Note: I miss several things about living in the Gunnison Valley, Colorado, but what I miss most is the recreation with my many dear friends, including this guy, Ben Johnson. Here's a story I wrote a couple years ago about a "normal" winter weekend with Ben. Enjoy.
When I run with Ben Johnson I know he’s always going to be gone, like Forrest Gump running across that football field in Alabama. He was a state champion high school runner, two-time winner of the local 2.6 mile sprint up W Mountain in Gunnison, and probably has a list of victories I don’t even know about.
When I’m road biking with Ben there’s a couple tricks that ensure I can keep up with him. Well, one trick really with two outcomes. If I let him stay in the lead I can simply stay right behind him and draft, which basically means he does all the work and I can reap the benefits and use gravity to my advantage. This ensures that I stay with him while riding, and also enables me to save energy.
This past weekend, mid-November high in the Rockies, I had the good fortune to bike with Ben one day and run with him the next. Well it wasn’t just us, our good friend Al Smith III, a bad-ass in his own right, was along for both adventures as well.
With outdoor adventures I typically both love and hate Ben, with the hate always being a short term emotion because Ben typically pushes me past my perceived limits, and the love always lasting.
I think I was probably hating Ben Saturday afternoon, when we were road biking up Taylor Canyon, with an hour of sunlight left, on icy roads on skinny tires and my fingers were so cold they were going numb. This was a leisurely workout for Ben, a 40 mile afternoon ride in winter-like conditions. Freezing and complaining he even offered up his warm pair of gloves and an extra jacket, which I gladly accepted.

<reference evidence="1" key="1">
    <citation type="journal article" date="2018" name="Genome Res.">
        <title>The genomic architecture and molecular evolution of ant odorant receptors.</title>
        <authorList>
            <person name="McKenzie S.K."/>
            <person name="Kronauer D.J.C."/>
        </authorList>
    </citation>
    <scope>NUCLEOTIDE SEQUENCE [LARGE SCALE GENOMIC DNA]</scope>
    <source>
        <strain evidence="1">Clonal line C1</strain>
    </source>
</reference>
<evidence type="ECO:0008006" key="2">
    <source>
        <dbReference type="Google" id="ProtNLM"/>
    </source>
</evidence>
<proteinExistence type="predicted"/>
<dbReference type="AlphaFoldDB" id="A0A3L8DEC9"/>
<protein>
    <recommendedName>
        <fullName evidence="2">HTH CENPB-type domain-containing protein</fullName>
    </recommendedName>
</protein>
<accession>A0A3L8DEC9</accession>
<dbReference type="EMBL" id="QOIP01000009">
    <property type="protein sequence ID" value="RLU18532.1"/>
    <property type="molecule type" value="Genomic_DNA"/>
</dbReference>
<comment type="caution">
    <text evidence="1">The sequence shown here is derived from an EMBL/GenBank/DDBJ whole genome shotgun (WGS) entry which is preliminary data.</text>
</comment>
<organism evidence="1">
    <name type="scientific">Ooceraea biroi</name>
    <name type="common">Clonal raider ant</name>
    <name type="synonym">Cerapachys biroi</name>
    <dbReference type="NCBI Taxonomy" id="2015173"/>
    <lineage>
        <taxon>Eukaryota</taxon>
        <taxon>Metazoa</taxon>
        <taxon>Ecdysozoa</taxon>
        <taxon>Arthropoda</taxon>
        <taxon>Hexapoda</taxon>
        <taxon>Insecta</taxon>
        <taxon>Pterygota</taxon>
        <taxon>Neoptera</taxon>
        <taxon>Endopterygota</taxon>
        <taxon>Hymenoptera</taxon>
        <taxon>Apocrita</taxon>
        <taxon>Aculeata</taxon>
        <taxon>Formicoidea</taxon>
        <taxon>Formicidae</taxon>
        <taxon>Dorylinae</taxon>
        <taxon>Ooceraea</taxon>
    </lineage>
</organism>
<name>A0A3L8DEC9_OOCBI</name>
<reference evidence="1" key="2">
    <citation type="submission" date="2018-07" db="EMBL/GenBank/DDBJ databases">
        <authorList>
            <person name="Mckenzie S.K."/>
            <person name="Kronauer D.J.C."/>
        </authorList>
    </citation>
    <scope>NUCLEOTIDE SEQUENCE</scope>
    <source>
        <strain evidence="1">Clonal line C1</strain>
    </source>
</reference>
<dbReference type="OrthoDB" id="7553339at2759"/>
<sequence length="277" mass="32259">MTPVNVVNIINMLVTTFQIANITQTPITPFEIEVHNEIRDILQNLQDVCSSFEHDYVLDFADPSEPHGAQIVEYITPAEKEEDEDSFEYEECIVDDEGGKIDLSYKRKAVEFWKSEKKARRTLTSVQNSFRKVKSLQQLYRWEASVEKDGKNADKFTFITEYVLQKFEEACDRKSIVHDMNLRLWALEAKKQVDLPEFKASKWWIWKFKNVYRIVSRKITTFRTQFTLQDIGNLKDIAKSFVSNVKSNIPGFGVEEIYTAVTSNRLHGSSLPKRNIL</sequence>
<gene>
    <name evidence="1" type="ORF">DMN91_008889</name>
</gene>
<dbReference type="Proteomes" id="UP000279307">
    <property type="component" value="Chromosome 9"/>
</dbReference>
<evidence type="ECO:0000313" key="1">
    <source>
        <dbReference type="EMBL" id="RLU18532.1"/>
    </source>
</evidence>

Things really got epic as we rounded Almont, ten miles out from Gunnison, and Al got his second flat of the day. We didn’t have an extra tube between the three of us, so like any good Coloradoan Al stuck his thumb out and hitched a ride back to town. Four miles to go there was barely any day light as I looked over to see a buck running parallel to our bikes. The deer hopped with us as we rode till he made a dramatic dash across the road and then jumped over a fence to safety in a rancher’s field.
As the sun set and we still had four miles to go Ben turned on a light on the back of his bikes so that the passing vehicles would see us, at the same time the darkness fell it began to snow. I suffered through this as my feet froze up and felt like ice blocks. When I finally arrived home I could barely waddle up the flight of stairs to my house. I sat inside with a nice adrenaline rush, and felt incredibly alive (then I spent the next half an hour warming my feet up). If I didn’t have Ben Johnson in my life I probably would have stayed inside and been lazy that cold mid-November afternoon in the Rockies.
The next day we were headed to the Orvis Hot Springs to soak and recover from the ride. Ben suggested to me and Al that we should, “go for a little run before soaking.” We agreed and I pictured running for a little while around the town of Ouray.
Ben took us past the Box Canyon in Ouray up to a dirt road and then drove back for a few miles. He parked his car and I looked up the road. It was a steep hill, covered mostly in snow. Al remarked how steep it was and that it would be a shock to the system to start the run with such a dramatic incline. Ben shrugged it off, making a masculine comment inappropriate for the tone of this blog and just started running up. I tried to hang with him for about five minutes and then soon Al and I quickly lost him as he ran into the hills.
Al and I power-walked some of the sections and a couple miles into it the road became a small cross-country ski trail in a foot and a half of snow. Two hundred foot ice falls to the left on four hundred foot rock walls. Ice climbers dangled off an overhang to the right. We couldn’t see him, but we knew Ben was still running.
We headed back, running and walking for the hour time slot that we agreed upon. After an hour we knew Ben wouldn’t be back exactly on time, but ten minutes after the hour had passed he was there. “Good workout,” he said in his Colorado way of talking, a hybrid of Boulder and Gunnison in words.
Yes it was Ben, it always is with you.
Sunday, February 26, 2012
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